16    (20 ILCS 1705/11.4 new)
17    Sec. 11.4. Care portal for families with children who have
18complex behavioral health needs. The Department shall
19establish and maintain a public-facing Care Portal to serve as
20a centralized resource for families with children who have
21significant and complex behavioral health needs. The Care
22Portal shall streamline the process of directing families and
23guardians to the appropriate level and type of care for their
24children. In consultation with the Children's Behavioral



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1Health Transformation Officer, the Department shall develop
2specifications for the Care Portal that ensure automatic
3service eligibility matching, transparent data sharing,
4regular reporting, and appropriate staffing, among other
5items. The Department shall, in coordination with the
6Departments of Children and Family Services, Healthcare and
7Family Services, Juvenile Justice, and Public Health as well
8as the State Board of Education, develop training and
9communication for school districts, hospital social workers,
10and system partners to demonstrate how individuals can assist
11a family seeking youth behavioral health services and how to
12access the Care Portal. Such training must include information
13on the applicable federal and State law for the determination
14of the need for residential placements for educational
15purposes by individualized education program (IEP) teams.
16Procedures for use of the Care Portal must not prohibit or
17limit residential facilities from accepting students placed by
18school districts for educational purposes as determined by the
19IEP team.
20    Section 20. The School Code is amended by changing
21Sections 2-3.163, 14-7.02, and 14-15.01 and by adding Section
222-3.196 as follows:
23    (105 ILCS 5/2-3.163)
24    Sec. 2-3.163. Prioritization of Urgency of Need for



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1Services database.
2    (a) The General Assembly makes all of the following
4        (1) The Department of Human Services maintains a
5    statewide database known as the Prioritization of Urgency
6    of Need for Services that records information about
7    individuals with developmental disabilities who are
8    potentially in need of services.
9        (2) The Department of Human Services uses the data on
10    Prioritization of Urgency of Need for Services to select
11    individuals for services as funding becomes available, to
12    develop proposals and materials for budgeting, and to plan
13    for future needs.
14        (3) Prioritization of Urgency of Need for Services is
15    available for children and adults with a developmental
16    disability who have an unmet service need anticipated in
17    the next 5 years.
18        (4) Prioritization of Urgency of Need for Services is
19    the first step toward getting developmental disabilities
20    services in this State. If individuals are not on the
21    Prioritization of Urgency of Need for Services waiting
22    list, they are not in queue for State developmental
23    disabilities services.
24        (5) Prioritization of Urgency of Need for Services may
25    be underutilized by children and their parents or
26    guardians due to lack of awareness or lack of information.



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1    (b) The State Board of Education may work with school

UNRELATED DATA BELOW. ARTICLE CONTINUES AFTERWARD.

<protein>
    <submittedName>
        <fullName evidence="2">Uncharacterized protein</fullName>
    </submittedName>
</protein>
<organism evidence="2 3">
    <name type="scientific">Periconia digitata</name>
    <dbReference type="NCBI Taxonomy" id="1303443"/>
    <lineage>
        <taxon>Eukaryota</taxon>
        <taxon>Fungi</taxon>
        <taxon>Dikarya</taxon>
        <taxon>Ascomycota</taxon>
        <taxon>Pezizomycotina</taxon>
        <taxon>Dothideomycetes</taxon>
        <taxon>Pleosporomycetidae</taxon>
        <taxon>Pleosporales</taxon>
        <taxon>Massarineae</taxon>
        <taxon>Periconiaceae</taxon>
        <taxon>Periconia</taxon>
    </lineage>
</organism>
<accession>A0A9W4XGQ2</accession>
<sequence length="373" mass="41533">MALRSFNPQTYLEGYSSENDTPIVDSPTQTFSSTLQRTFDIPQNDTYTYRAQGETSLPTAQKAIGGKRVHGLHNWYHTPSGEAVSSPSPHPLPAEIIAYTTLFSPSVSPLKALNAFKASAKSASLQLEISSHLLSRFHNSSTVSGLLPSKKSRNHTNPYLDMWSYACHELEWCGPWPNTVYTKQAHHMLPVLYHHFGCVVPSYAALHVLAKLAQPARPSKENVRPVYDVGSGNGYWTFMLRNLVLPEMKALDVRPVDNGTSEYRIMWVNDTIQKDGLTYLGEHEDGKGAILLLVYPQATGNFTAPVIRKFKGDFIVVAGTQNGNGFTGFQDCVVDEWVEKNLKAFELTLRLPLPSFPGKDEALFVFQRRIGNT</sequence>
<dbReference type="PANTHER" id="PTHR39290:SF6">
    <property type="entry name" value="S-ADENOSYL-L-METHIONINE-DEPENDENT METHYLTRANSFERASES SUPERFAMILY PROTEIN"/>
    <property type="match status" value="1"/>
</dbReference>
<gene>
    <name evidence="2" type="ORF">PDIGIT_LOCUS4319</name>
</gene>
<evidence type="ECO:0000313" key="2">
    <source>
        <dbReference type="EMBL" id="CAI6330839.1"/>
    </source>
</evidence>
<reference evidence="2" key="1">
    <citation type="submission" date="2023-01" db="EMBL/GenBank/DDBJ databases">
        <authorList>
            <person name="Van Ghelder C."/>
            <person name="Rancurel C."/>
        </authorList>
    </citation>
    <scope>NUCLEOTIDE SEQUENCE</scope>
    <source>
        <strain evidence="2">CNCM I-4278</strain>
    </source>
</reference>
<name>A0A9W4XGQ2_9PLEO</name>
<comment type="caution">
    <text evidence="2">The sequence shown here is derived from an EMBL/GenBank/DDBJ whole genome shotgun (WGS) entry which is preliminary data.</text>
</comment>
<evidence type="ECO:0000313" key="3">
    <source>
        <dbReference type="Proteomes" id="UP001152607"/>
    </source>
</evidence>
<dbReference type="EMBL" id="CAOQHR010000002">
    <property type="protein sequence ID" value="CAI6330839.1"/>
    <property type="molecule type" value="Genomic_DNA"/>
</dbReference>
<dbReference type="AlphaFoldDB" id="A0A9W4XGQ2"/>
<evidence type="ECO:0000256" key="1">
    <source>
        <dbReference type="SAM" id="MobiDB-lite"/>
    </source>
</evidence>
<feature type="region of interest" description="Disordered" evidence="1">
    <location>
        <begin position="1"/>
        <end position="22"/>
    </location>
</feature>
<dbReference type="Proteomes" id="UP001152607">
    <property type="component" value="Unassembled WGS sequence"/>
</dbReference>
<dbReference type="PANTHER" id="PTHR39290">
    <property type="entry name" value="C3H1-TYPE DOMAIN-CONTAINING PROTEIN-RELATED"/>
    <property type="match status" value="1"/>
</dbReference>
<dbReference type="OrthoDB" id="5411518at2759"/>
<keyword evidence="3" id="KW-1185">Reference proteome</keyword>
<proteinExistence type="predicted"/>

2districts to inform all students with developmental
3disabilities and their parents or guardians about the
4Prioritization of Urgency of Need for Services database.
5    (c) Subject to appropriation, the Department of Human
6Services and State Board of Education shall develop and
7implement an online, computer-based training program for at
8least one designated employee in every public school in this
9State to educate him or her about the Prioritization of
10Urgency of Need for Services database and steps to be taken to
11ensure children and adolescents are enrolled. The training
12shall include instruction for at least one designated employee
13in every public school in contacting the appropriate
14developmental disabilities Independent Service Coordination
15agency to enroll children and adolescents in the database. At
16least one designated employee in every public school shall
17ensure the opportunity to enroll in the Prioritization of
18Urgency of Need for Services database is discussed during
19annual individualized education program (IEP) meetings for all
20children and adolescents believed to have a developmental
22    (d) The State Board of Education, in consultation with the
23Department of Human Services, through school districts, shall
24provide to parents and guardians of students a copy of the
25Department of Human Services's guide titled "Understanding
26PUNS: A Guide to Prioritization for Urgency of Need for



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1Services" each year at the annual review meeting for the
2student's individualized education program, including the
3consideration required in subsection (e) of this Section.
4    (e) The Department of Human Services shall consider the
5length of time spent on the Prioritization of Urgency of Need
6for Services waiting list, in addition to other factors
7considered, when selecting individuals on the list for
9    (f) Subject to appropriation, the Department of Human
10Services shall expand its selection of individuals from the
11Prioritization of Urgency of Need for Services database to
12include individuals who receive services through the Children
13and Young Adults with Developmental Disabilities - Support
15(Source: P.A. 102-57, eff. 7-9-21.)
16    (105 ILCS 5/2-3.196 new)